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Hamazasp Babadzhanian
File:File:Hamazasp Babadzhanian.jpg
Marshal of the Armored Corps Hamazasp Babadzhanian.
Native name

Armenian language: Համազասպ Բաբաջանյան


Russian: Амазасп Хачатурович Бабаджанян
Born (1906-02-18)18 February 1906
Died 1 November 1977(1977-11-01) (aged 71)
Place of birth Chardakhlu, Russian Empire
Place of death Moscow, Soviet Union
Buried at Kremlin Wall Necropolis
Allegiance  Soviet Union
Service/branch Armored Corps
Years of service 1925–1977
Rank Chief Marshal
Commands held 2nd Guards Mechanized Army
8th Mechanized Army
Odessa Military District
Battles/wars Soviet-Finnish War
World War II
Hungarian Revolution of 1956
Awards Hero of the Soviet Union — 1944 Order of Lenin (4)
Order of the Red Star (2)
see below

Hamazasp Khachaturovich Babadzhanian (Armenian language: Համազասպ Խաչատուրի Բաբաջանյան

Russian: Амазасп Хачатурович Бабаджанян; 18 February 1906 – 1 November 1977) was Chief Marshal of the Mechanized Forces of the USSR (from 1975) and a Hero of the Soviet Union.[1]

Biography[edit | edit source]

Babadzhanian was born in an Armenian peasant family, in the village of Chardakhlu near Yelizavetpol (later Kirovabad, now Ganja, Azerbaijan), then part of the Russian Empire, attending school there.[1] Ivan Bagramyan, another Armenian Marshal of the Soviet Union, was born in the same village.

In 1925, Babadzhanian joined the Red Army when he was accepted into the Aleksandr Myasnikyan Unified Military School (which was later relocated to Tbilisi and renamed the Transcaucasus United Infantry School) in Yerevan.[1] He first joined the Soviet Communist Party in 1928. One year later, in 1929, he graduated from the military infantry school. He served as an assistant for the army corps based in the Transcaucasian Military District. He then participated in the Finno-Soviet Winter War of 1939–1940. In the beginning of Operation Barbarossa, he commanded a rifle regiment from June 1941 to April 1942. From September 1942, he was the commander of the Third Mechanized Brigade (starting from October 1943, Soviet Guards). The Third Brigade was part of Third Mechanized Corps.[1]

For the skillful management of the brigade during the retaking of the river Dniester, he was awarded the title of Hero of the Soviet Union. While commanding a group of brigades of the 1st Guards Tank Army, Babadzhanian was seriously wounded on 18 August 1944. From 25 August 1944 through May 1945, he commanded the 11th Guards Tank Corps, succeeding Andrei Getman. Babadzhanian was mentioned in orders from the Supreme Soviet of the Soviet Union 15 times, the 23rd most of all commanders.[2] He graduated from the military academy of the general staff in 1948, and was appointed with critical command posts. Babadzhanian was the 1st Deputy Commander of the Carpathian Military District from 1950 to 1951.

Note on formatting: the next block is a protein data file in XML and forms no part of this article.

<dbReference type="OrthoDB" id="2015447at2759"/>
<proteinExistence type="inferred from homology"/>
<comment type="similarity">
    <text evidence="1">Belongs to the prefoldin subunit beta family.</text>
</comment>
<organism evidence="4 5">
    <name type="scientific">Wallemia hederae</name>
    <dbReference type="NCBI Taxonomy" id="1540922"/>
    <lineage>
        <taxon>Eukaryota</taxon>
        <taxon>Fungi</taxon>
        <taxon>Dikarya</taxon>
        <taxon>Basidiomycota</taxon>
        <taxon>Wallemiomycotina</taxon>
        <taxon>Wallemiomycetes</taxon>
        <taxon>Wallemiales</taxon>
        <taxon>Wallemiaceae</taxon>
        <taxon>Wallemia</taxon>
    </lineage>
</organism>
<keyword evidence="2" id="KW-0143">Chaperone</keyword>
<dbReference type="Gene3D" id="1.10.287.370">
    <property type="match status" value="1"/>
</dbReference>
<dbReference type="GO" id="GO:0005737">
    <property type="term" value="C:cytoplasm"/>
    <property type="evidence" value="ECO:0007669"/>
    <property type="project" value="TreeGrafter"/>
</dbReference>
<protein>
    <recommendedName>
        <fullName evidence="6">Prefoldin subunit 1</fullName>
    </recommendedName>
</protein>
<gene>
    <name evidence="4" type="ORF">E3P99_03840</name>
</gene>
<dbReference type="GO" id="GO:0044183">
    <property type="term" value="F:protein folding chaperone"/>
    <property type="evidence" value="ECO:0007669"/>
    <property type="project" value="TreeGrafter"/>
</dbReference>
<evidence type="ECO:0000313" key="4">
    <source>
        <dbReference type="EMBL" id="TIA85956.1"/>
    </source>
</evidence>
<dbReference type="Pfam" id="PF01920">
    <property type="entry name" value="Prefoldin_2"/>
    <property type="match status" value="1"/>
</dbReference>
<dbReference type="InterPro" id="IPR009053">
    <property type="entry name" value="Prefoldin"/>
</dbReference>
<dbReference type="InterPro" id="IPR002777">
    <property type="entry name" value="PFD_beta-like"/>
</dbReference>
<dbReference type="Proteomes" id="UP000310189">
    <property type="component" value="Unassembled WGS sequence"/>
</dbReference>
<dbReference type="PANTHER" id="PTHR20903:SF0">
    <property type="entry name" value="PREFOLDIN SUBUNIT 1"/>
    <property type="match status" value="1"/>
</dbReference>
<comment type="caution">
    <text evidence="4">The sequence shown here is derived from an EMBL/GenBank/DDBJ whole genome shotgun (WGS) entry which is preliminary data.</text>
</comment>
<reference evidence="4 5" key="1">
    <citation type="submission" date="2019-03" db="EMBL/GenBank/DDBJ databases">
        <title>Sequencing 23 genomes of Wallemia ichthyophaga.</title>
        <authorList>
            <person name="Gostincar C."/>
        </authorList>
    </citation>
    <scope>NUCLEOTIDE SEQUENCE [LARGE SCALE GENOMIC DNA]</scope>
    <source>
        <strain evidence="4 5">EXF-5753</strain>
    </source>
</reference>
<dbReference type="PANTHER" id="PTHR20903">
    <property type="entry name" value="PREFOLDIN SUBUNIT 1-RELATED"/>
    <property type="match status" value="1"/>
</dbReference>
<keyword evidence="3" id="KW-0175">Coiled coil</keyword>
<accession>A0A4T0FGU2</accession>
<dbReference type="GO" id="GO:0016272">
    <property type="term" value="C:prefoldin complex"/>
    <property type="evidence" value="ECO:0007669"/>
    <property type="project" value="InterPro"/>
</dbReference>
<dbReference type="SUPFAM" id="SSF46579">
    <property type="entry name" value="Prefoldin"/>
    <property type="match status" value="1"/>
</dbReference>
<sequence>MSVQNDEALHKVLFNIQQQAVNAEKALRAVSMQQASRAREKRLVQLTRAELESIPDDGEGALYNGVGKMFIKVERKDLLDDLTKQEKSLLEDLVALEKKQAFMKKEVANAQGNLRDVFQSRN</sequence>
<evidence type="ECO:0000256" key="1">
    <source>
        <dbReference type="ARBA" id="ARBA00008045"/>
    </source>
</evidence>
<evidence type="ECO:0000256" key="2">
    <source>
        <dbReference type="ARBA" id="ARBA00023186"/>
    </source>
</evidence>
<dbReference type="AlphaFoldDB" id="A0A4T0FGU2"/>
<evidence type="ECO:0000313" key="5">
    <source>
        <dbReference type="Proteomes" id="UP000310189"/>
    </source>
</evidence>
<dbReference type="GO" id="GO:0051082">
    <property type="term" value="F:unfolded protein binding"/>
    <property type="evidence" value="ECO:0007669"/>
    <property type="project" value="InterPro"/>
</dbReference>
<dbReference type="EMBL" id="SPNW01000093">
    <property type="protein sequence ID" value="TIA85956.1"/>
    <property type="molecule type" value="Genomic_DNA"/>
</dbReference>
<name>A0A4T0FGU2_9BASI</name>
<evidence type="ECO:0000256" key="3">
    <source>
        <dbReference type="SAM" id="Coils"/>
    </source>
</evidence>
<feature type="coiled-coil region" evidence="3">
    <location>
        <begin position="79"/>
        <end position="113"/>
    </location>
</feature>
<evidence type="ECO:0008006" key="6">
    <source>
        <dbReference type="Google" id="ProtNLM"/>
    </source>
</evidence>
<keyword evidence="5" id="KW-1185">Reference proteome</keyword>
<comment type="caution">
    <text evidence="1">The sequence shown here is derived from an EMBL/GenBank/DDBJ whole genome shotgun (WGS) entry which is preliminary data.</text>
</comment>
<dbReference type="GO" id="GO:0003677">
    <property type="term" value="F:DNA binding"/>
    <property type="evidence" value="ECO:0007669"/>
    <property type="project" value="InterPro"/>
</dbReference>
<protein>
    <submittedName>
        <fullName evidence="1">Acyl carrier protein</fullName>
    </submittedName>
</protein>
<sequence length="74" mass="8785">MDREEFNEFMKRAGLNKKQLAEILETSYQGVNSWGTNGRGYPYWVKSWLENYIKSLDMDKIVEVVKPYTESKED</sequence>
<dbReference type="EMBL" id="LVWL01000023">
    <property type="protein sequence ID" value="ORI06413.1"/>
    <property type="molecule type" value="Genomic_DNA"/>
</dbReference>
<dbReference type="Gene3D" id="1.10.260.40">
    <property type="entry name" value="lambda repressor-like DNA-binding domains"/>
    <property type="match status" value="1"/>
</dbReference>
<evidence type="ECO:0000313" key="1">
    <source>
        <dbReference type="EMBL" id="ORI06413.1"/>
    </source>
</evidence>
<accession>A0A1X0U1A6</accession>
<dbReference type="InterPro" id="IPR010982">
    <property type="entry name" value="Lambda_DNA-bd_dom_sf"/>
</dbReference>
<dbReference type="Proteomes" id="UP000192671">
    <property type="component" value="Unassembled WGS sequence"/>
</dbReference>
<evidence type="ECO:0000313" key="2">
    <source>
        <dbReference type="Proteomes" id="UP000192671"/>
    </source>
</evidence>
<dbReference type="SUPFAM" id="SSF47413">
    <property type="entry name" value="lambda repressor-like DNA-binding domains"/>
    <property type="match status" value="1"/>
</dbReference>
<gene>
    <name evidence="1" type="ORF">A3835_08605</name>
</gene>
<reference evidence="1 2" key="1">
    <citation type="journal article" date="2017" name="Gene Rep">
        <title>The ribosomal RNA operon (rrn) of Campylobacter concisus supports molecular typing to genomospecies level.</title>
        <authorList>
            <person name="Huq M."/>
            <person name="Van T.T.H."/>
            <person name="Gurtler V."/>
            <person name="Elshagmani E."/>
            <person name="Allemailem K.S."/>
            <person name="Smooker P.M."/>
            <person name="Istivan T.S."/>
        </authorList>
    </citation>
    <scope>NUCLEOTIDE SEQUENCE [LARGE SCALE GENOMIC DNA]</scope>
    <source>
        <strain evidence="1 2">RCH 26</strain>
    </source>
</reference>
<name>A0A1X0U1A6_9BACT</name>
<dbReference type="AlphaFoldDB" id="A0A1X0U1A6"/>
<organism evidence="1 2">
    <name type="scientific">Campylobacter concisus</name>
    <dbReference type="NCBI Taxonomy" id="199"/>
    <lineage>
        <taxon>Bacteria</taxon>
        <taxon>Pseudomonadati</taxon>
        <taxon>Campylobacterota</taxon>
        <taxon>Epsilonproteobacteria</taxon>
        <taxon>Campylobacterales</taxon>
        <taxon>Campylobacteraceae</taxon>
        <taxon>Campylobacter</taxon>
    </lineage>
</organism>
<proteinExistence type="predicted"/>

In November 1956, Babadzhanian led the 8th Mechanized Army in Budapest, during the Soviet intervention that led to the crushing of the Hungarian Revolution of 1956. From 1959, he was commander-in-chief of the forces in the Odessa Military District.[1] From 1967 to 1969, he was the head of the Rodion Malinovsky Military Academy of Armored Forces and from May 1969, chief of the tank forces. Babadzhanian was a Deputy of the Supreme Soviet of the USSR during the sixth and seventh convocations. From 1969 to 1977, he was head of armored forces of the Soviet Army. Babadzhanian became Chief Marshal of Armored Forces on 29 April 1975 and held the position until his death two years later

He died in Moscow on 1 November 1977 and was buried with full honors at the Kremlin Wall Necropolis.[3]

Memory[edit | edit source]

World War II Armenian heroes stamps:
Bagramyan, Isakov, Babadzhanian, Khudyakov

In 1978, an area in the North-Western Administrative District of Moscow was named after Babadzhanian. One of the streets in Yerevan is named after Babadzhanian. A street in Odessa was renamed the Marshal Babadzhanian street on 22 December 2012.[4]

Honours and awards[edit | edit source]

Soviet Union
Foreign
  • Order of the Red Banner
  • Medal "50 Years of the Mongolian People's Revolution"
  • Medal "30 Years of Victory over Japan's military"
  • Medal "30 Years of Victory Halkin-Gol"
  • Medal "40 Years of Victory Halkin-Gol"
  • Medal "50 Years of the Mongolian People's Army"
  • Poland Order of Polonia Restituta, 5th class
  • Poland Virtuti Militari

As well as countless other medals.[1]

Published works[edit | edit source]

  • (Russian) Дороги Победы (The Road to Victory). Moscow: Molodaia Gvardiia, 1972.
  • (Russian) Tанки и Tанковые Войска (Tanks and Tank Forces). Moscow: Voenizdat, 1970.

References[edit | edit source]

External links[edit | edit source]

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